Saturday, May 29, 2010

The Colorado Kid gets turned into something it's not

Stephen King's supremely shitty entry in the Hard Case Crime lineup has been optioned for a television show for the Syfy (I, know, I know, Syfy. Was there something wrong with Sci-Fi?) network for a TV show called Haven. Here's the show's description:

Syfy's all-new one-hour drama series Haven, starring Emily Rose (Jericho, Brothers and Sisters) is based on the novella The Colorado Kid from renowned author Stephen King. The series follows the shrewd and confident FBI agent Audrey Parker (Rose) who has a lost past, and arrives in the small town of Haven, Maine on a routine case. Before long, her natural curiosity lands her in the epicenter of activity in this curious enclave, which turns out to be a longtime refuge for people that are affected by a range of supernatural afflictions.

As the townspeople's dormant abilities begin to express themselves, Audrey helps keep these forces at bay while discovering the many secrets of Haven — including one surrounding her own surprising connections to this extraordinary place.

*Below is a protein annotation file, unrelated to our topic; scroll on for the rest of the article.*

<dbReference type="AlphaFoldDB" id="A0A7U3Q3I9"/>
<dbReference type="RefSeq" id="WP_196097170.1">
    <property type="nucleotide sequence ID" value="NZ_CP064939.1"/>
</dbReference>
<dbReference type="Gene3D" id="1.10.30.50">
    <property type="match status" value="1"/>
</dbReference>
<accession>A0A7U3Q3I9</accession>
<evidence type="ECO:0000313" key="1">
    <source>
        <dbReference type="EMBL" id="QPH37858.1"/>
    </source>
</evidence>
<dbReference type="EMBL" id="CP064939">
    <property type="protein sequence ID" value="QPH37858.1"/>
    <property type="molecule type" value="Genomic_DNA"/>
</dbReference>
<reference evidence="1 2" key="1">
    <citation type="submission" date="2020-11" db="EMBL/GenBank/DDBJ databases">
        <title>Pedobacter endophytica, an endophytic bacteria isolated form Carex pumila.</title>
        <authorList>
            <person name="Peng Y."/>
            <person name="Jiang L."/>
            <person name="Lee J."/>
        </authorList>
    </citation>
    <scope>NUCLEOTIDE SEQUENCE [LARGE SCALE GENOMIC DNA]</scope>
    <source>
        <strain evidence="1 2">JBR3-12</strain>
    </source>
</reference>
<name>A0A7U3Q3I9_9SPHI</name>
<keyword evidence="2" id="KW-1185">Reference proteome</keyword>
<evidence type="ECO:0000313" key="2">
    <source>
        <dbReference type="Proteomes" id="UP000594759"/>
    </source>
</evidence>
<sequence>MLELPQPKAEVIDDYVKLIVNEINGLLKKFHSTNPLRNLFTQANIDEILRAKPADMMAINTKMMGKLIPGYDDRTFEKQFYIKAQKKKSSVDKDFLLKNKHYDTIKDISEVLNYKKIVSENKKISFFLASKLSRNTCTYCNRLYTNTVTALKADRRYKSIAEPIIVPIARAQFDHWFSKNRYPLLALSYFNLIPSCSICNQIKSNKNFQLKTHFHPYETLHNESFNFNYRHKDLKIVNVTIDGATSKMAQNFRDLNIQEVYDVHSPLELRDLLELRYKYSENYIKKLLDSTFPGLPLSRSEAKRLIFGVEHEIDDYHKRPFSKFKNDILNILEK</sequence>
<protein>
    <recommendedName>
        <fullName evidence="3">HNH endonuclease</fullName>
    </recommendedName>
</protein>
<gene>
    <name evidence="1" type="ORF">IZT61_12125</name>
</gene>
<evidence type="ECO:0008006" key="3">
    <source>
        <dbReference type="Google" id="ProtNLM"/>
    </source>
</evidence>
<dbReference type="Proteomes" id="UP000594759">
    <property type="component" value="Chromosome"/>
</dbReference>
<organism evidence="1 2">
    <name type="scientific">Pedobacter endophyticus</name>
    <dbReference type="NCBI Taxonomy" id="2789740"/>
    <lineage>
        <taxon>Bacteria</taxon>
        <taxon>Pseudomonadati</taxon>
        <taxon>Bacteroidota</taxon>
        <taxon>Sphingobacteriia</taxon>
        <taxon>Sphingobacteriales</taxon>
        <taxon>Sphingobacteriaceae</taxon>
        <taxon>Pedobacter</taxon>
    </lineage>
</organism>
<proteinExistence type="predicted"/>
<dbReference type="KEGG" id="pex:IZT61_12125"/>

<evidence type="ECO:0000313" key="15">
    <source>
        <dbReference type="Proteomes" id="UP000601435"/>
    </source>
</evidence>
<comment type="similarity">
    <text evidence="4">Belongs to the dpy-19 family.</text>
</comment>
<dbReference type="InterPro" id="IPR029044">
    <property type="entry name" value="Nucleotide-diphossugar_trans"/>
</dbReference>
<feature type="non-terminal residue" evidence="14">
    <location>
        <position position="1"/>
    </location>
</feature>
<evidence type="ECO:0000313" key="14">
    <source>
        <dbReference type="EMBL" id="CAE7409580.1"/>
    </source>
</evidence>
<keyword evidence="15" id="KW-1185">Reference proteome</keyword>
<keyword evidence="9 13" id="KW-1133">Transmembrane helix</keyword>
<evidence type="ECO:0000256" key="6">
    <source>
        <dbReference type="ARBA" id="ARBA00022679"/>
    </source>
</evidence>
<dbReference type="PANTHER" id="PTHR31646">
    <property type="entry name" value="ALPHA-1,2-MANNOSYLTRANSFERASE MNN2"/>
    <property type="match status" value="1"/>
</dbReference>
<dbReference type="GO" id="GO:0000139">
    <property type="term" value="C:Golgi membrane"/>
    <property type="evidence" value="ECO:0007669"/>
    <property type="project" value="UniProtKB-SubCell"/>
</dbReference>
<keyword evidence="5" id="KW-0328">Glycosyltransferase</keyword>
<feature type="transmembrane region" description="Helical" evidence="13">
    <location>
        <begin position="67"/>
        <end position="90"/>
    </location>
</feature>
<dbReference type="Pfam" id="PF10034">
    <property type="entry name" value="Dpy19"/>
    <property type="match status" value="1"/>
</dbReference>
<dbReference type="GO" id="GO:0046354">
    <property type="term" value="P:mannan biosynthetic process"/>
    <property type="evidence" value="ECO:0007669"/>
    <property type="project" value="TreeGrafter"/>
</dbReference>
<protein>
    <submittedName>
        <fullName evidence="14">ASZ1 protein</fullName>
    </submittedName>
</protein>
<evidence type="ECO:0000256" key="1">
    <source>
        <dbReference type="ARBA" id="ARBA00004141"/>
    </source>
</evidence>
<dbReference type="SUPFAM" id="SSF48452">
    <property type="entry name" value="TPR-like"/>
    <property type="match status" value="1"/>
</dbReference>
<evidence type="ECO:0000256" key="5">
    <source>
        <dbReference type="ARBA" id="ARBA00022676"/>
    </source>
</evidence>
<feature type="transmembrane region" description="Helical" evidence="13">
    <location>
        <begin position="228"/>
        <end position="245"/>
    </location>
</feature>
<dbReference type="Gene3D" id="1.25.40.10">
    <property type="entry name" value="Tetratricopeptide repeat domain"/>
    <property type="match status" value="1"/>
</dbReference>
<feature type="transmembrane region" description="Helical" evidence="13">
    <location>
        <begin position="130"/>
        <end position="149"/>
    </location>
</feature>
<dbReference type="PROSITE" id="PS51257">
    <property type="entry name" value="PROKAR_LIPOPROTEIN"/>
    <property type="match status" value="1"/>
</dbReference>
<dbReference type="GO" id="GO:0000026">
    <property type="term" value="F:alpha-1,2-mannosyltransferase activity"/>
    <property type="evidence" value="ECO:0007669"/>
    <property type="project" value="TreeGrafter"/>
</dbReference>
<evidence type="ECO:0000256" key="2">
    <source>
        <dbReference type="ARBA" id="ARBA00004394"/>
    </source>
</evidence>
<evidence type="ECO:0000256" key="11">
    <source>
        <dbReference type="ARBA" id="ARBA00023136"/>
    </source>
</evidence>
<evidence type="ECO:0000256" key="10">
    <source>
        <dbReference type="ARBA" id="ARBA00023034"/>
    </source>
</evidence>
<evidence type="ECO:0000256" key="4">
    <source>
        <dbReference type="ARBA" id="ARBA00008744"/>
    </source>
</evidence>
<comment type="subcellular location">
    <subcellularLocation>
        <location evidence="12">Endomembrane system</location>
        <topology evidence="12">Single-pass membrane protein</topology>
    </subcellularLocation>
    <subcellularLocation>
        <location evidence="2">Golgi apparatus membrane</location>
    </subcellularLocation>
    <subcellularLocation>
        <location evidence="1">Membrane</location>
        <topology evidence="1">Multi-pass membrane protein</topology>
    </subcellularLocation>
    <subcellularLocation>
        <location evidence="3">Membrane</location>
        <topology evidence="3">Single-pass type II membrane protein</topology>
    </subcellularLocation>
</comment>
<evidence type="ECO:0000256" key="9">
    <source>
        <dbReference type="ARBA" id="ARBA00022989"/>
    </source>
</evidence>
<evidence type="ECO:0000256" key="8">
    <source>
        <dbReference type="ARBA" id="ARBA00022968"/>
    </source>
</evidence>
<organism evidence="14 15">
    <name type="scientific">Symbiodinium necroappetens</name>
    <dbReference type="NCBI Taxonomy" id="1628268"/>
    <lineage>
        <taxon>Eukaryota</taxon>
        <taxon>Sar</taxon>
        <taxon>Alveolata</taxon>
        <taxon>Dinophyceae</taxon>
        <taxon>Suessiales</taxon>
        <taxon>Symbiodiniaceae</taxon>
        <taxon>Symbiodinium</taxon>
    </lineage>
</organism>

Now here's the description of The Colorado Kid:

On an island off the coast of Maine, a man is found dead. There’s no identification on the body. Only the dogged work of a pair of local newspapermen and a graduate student in forensics turns up any clues, and it’s more than a year before the man is identified.

And that’s just the beginning of the mystery. Because the more they learn about the man and the baffling circumstances of his death, the less they understand. Was it an impossible crime? Or something stranger still...?

No one but Stephen King could tell this story about the darkness at the heart of the unknown and our compulsion to investigate the unexplained. With echoes of Dashiell Hammett’s The Maltese Falcon and the work of Graham Greene, one of the world’s great storytellers presents a moving and surprising tale whose subject is nothing less than the nature of mystery itself...

Do these two descriptions even seem remotely similar? Call me cynical, but it seems like someone bought the only Stephen King novel not under option just so they could put his name on a new series in hopes of getting people to watch it.